Confronting Modernity

March 18, 2009 | 25 comments

I recently finished up Hans Kung’s Great Christian Thinkers, which reviews the work of seven theologians (Paul, Origen, Augustine, Aquinas, Luther, Schleiermacher, and Barth). From an LDS perspective, the most interesting of the bunch is Friedrich Schleiermacher, who Kung terms “the paradigmatic theologian of modernity.” The question he presents to LDS readers is how our approach to religion and doctrine deals with modernity. Is our approach premodern, modern, or postmodern (which in theology generally means some version of neo-orthodoxy)?

In what sense does Kung think Schleiermacher represents a new paradigm, a modern approach or perspective on religion and doctrine?

Schleiermacher no longer lived like Martin Luther …, still largely in a pre-Copernican mindset, in a medieval world of angels and devils, demons and witches, borne along by a basically pessimistic and apocalyptic attitude, intolerant of other confessions and religions. … Nor did he have difficulties with modern science, with Copernicus and Galileo, as did the Roman popes imprisoned in the medieval paradigm …. No, Schleiermacher, who even as a professor still went to lectures on science, remained convinced by Kant all his life that there is a thoroughgoing regularity in nature, which allows no “supernatural” exceptions. A supernaturalism in theology? That was not Schleiermacher’s affair.

In religion, I think the postmodern dilemma is that we want to have our science — and our supernaturalism, too. This seems particularly relevant to Mormonism. Liberal Protestants come down in favor of science, minimizing or rejecting supernaturalism. Evangelicals come down in favor of supernaturalism, bracketing or simply rejecting modern science. Mormons want both, and I think we have been surprisingly successful in the attempt to have them both, at least from an insider’s perspective.

And that, I think, is the question to discuss. How successful is the Mormon solution to the dilemma of postmodern religion? How workable is our position affirming both science and revelation, our view of a universe ordered by natural law but also teeming with angels and demons?

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25 Responses to Confronting Modernity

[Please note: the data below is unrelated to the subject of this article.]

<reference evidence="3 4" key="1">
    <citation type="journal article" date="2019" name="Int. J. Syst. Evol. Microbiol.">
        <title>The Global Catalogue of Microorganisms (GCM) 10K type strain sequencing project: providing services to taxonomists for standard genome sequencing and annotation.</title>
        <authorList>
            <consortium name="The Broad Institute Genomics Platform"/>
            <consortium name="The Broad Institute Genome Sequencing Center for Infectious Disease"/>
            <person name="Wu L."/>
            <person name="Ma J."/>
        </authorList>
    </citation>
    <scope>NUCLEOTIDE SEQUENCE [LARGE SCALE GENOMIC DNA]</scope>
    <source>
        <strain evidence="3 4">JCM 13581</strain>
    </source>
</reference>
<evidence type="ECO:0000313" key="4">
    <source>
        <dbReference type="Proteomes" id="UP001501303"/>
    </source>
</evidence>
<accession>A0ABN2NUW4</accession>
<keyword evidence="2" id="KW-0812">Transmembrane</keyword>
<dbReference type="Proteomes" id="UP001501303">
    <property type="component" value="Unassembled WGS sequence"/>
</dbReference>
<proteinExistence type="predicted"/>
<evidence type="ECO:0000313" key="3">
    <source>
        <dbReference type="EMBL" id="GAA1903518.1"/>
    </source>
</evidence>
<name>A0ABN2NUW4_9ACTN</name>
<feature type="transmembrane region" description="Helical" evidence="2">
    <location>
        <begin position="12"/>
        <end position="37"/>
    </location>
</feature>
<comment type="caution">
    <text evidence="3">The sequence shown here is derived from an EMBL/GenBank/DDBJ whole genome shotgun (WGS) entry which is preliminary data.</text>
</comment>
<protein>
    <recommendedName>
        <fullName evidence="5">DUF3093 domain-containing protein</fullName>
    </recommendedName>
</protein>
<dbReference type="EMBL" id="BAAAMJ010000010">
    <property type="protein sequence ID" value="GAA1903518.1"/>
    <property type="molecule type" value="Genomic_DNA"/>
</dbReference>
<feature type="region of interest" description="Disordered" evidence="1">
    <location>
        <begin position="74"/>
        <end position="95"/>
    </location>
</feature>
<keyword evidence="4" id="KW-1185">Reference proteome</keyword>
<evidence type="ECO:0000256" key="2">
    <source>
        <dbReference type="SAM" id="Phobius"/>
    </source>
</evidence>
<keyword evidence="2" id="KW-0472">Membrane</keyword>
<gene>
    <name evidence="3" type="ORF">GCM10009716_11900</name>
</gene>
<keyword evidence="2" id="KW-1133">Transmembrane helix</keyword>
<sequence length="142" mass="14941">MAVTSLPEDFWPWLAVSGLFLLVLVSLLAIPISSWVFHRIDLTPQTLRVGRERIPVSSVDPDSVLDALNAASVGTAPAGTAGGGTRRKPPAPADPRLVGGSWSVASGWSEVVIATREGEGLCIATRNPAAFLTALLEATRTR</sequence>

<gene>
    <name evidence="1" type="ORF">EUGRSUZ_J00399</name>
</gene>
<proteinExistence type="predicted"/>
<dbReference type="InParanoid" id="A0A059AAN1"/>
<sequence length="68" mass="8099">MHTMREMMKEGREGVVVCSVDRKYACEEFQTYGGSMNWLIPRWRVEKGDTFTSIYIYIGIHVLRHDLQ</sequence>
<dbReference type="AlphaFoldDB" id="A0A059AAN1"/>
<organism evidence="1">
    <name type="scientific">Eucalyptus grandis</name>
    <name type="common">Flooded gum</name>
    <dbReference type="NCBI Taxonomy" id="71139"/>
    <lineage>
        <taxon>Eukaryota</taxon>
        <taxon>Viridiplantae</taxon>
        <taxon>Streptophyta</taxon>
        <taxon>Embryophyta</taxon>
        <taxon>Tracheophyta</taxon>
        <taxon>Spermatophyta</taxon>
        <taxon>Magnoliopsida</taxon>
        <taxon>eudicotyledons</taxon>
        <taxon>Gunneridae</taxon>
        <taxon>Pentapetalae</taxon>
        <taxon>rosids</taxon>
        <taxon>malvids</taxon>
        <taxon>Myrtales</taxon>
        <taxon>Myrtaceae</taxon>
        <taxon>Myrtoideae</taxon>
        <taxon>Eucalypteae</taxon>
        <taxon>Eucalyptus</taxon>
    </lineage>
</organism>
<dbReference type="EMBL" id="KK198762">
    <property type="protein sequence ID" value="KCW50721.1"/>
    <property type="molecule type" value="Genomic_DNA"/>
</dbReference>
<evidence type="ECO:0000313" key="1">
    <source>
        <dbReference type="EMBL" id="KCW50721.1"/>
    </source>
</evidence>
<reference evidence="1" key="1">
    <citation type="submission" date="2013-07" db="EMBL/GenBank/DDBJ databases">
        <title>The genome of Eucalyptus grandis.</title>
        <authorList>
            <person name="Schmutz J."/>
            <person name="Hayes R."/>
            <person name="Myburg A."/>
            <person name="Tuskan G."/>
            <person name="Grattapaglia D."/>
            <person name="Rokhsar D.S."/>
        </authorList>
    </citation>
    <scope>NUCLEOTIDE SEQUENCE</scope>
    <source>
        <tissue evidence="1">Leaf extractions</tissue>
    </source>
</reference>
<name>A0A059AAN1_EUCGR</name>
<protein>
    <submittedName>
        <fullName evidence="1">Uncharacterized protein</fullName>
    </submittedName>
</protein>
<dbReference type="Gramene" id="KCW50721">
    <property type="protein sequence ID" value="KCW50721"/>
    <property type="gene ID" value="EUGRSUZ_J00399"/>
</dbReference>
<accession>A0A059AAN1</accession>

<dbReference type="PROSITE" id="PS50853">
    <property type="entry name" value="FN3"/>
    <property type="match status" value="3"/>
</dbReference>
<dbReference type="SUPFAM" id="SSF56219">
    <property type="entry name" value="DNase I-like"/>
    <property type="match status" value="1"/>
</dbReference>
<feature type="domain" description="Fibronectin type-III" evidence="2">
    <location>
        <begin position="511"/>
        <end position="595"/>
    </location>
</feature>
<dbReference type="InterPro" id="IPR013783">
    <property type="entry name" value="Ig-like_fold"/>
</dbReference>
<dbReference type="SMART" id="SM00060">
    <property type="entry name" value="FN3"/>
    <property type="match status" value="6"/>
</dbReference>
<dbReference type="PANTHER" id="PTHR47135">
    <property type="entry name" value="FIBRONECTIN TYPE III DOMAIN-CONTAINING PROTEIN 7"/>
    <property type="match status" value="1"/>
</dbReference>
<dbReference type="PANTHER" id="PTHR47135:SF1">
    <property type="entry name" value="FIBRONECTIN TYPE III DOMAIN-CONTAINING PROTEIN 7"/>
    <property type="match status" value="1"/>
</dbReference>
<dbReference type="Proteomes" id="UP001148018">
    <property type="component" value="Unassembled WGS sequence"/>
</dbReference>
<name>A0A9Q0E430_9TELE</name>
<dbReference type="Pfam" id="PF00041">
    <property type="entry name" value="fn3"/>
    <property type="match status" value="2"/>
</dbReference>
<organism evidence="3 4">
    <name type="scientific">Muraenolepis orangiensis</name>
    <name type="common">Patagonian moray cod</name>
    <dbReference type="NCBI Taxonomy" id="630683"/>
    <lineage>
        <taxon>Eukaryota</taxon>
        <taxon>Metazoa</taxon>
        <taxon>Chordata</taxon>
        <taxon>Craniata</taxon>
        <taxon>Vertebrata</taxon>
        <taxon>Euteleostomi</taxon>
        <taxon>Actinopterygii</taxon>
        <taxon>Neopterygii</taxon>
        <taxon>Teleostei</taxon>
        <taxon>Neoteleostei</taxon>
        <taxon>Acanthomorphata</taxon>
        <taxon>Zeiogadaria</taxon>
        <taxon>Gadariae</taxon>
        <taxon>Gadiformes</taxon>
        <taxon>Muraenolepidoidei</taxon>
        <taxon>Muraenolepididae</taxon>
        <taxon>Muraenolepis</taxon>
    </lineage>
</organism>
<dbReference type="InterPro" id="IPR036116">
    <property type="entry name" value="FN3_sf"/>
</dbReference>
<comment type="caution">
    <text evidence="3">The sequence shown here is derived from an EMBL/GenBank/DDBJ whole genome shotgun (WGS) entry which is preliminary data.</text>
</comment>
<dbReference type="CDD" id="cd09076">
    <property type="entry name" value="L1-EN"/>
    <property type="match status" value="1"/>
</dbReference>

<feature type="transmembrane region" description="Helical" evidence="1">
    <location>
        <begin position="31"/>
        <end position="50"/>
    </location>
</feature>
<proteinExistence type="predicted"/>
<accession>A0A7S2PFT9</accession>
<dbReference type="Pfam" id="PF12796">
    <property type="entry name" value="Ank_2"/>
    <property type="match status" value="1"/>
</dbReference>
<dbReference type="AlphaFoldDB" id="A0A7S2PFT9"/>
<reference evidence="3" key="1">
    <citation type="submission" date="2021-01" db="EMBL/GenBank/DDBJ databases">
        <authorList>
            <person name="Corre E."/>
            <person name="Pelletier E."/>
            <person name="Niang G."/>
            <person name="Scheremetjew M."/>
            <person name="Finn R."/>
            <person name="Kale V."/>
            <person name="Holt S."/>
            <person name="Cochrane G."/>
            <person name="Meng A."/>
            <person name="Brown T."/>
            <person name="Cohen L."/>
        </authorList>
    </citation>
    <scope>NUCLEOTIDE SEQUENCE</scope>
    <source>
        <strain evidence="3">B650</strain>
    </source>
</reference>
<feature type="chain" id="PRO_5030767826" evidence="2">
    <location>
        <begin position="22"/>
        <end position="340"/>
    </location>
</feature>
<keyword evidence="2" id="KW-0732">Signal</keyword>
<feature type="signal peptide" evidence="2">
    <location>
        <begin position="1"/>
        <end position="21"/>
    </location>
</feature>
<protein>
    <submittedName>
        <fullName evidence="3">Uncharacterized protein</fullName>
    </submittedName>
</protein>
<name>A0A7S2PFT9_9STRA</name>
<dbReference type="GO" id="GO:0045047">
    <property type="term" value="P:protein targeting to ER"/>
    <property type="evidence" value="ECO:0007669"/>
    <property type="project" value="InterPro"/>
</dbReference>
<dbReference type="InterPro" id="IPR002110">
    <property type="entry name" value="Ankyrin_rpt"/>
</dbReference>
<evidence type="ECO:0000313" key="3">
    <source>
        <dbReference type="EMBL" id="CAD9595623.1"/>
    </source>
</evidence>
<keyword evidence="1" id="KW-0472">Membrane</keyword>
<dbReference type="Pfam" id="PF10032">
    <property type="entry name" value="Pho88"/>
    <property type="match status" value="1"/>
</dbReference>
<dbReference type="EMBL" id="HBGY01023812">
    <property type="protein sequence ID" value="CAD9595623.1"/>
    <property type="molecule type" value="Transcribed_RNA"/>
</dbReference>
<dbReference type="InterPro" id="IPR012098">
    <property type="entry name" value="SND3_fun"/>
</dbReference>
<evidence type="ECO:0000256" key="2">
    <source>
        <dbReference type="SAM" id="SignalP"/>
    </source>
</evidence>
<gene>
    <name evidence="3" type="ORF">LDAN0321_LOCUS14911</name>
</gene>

1. Frank McIntyre on March 18, 2009 at 10:35 am

    “we want to have our science — and our supernaturalism, too.”


  2. aloysiusmiller on March 18, 2009 at 11:32 am

    See this years Templeton Prize winner:

  3. Rob Perkins on March 18, 2009 at 11:49 am

    I’ve never thought of Mormonism as having much of a stake in arguments like this. With stuff in the D&C like, “There is no such thing as immaterial matter,” or, “All spirit is matter… more fine or pure,” combined with other statements like, “We saw Him,” it seems to me that our fundamentals could transcend the argument.

    That is to say, there is no reason to call something we don’t understand, “supernatural,” just to be able shoehorn it into frameworks which are more likely to make Mormonism insensible.

    For that matter, I don’t think it’s even necessary to characterize the universe along a natural/supernatural dichotomy. Thus, no dilemma; instead, a rejection of the dilemma as a useful question.

  4. Sterling Fluharty on March 18, 2009 at 12:00 pm

    I think most Mormons compartmentalize their scientific and religious worldviews, or at least minimize the former. I can think of a lot of findings from the social sciences that are never incorporated into the worldview of most Mormons. If they are exposed to these findings, most Mormons file them in obscure corners of their mind or dismiss them if the findings seem at all incompatible with how they understand the gospel. My review of recent church publications gives me hope that these findings are increasingly making their way into the church curriculum. However, so many of the older church publications, which often conflicted with the findings of social science, are still in print and making their mark on the worldview of most Mormons. In addition, as most Mormons have shifted in their politics over the last half century, most of them have become more like evangelical Christians in the extent to which they incorporate scientific thought into their worldviews.